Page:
An abbreviation of “Not Gonna Make It”, it is the opposite of WAGMI (We Are Gonna Make It) and is often used when commenting on bad decisions by cryptocurrency traders or blockchain projects.


Number only used once (Nonce) which, in the context of cryptocurrency mining, is a number which, when added to a hashed block, meets the difficulty level restrictions. When competing to mine a new block, the first miner to find the nonce is granted the right to add the next block into the blockchain.



Transactions that are recorded on the blockchain itself and can be viewed publicly.

Open Source

Open source is a philosophy, with participants believing in the free and open sharing of information in pursuit of the greater common good. In software development, the source code of an open source software is made available to developers and users to modify as they see fit.

Orphaned Block / Stale Block

An orphan block is a valid block that has been solved within the blockchain network but was not accepted to the main chain due to a lag within the network itself.


Blockchain oracles are third-party services that provide smart contracts with external information. They serve as bridges between blockchains and the outside world.

Order Book

Order book is the list of all open orders that are currently available on an exchange for a specific trading pair, organized by price level.


Over the Counter (OTC) is defined as a transaction made outside of an exchange, often peer-to-peer through private trades.



PAX Gold is the first gold-backed and fully regulated digital asset. It represents physical gold bars, with its value tied directly to the real-time market value of the physical gold it represents.

Private Key

A private key, made up of a series of alphanumeric characters, is the password that an investor needs to access their digital currency. While anyone can send transactions to the public key, you need the private key to “unlock” them and prove that you are the owner of the cryptocurrency received in the transaction.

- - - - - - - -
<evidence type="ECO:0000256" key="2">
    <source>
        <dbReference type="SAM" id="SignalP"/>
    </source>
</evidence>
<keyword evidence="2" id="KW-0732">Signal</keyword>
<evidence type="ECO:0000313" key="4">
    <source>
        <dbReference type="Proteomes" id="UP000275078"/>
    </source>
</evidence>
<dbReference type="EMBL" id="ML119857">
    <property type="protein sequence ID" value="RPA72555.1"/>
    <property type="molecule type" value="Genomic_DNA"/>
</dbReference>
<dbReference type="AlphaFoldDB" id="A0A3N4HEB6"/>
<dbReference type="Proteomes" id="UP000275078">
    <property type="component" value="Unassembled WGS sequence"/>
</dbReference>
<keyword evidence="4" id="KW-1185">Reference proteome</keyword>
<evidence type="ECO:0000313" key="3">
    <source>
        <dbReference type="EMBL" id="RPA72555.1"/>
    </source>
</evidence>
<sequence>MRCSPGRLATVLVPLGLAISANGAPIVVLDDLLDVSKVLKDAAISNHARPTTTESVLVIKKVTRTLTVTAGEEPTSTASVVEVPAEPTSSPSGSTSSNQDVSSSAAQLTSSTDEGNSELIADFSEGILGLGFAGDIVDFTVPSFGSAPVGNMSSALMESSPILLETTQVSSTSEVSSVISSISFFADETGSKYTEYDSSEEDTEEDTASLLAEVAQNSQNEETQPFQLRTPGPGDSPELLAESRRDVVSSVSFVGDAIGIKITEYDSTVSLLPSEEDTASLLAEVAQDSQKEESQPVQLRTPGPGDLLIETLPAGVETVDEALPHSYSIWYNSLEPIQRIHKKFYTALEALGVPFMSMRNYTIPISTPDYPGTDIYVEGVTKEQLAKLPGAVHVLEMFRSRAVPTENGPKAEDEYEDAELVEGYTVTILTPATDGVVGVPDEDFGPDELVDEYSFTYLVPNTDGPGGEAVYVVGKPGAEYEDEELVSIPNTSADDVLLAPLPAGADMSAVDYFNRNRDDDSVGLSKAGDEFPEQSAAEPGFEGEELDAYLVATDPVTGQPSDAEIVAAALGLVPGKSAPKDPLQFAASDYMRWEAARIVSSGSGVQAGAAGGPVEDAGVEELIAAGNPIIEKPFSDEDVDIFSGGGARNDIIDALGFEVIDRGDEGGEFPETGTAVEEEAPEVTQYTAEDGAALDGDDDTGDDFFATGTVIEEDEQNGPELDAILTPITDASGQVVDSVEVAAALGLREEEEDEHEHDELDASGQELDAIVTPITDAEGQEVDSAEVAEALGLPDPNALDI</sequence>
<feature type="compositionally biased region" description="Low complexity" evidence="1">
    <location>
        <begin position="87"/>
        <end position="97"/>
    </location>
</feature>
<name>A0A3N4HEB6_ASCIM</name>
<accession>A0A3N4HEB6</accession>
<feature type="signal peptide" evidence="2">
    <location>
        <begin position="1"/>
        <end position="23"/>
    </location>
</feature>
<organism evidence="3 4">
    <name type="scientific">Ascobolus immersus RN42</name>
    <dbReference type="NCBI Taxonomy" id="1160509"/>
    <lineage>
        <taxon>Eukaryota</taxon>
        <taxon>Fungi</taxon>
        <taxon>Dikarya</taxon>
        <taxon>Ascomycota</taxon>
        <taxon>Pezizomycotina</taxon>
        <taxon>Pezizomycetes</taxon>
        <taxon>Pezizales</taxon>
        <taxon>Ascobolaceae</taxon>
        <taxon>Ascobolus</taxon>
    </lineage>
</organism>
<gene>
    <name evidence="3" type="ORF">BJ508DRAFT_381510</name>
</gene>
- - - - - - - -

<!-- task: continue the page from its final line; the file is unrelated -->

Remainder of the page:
Public Key

A public key, made up of a series of alphanumeric characters, is the address that you share with people so you can receive cryptocurrency.

Public Address

A public address is the cryptographic hash of a public key, allowing the user to use it as an address to request for payment.


Proof-of-Work (PoW) is a blockchain consensus mechanism involving solving of computationally intensive puzzles by miners to validate transactions and create new blocks in return for rewards in the form of newly minted coins.


Proof-of-Stake (PoS) is a blockchain consensus mechanism which allows a miner to validate transactions without spending much electricity, based on the number of coins they have staked in the network. The idea is that a miner will risk losing their stake if they act in a malicious manner.


Proof-of-Authority (PoA) is a blockchain consensus mechanism that uses identity as a stake. A few specific nodes are granted the authority to approve a miner’s ability to create a block. This is a faster alternative to the proof-of-work model, but more centralized.


Delegated Proof of Stake (DPoS) is a consensus algorithm which is an advancement of the fundamental concepts of PoS. Stakeholders vote for a few delegates that secure the network on their behalf who are then responsible for achieving consensus. The voting power is proportional to the number of coins each user holds.

Privacy coin

A cryptocurrency that is completely anonymous and private as individual transactions cannot be tracked on the blockchain. Some of the most well-known privacy coins include Monero, Dash, and Zcash.


Peer-to-Peer (P2P) is the decentralized interactions between parties involving sharing transactions, files or other resources with no middleman in between.

Paper Wallet

A paper wallet is a form of cold storage where the private key or seed phrase is written or printed on a piece of paper which the user can then store.

Pump and Dump

A “pump and dump” is a type of securities fraud where a market participant, or several participants working together to falsely inflate the price of an asset in order to sell already established position when prices are artificially inflated.



REKT is a shorthand for the word “wrecked” describing a significant loss in a trade.


Return on investment (ROI) is a performance measure used to evaluate the profitability of an investment. It is calculated by dividing the profit (return) made on an investment by the initial cost of the investment.

Replay Attack

A replay attack, sometimes also called a playback attack, is a cyber-attack in which the malicious entity intercepts and then repeats a valid data transmission going through a network.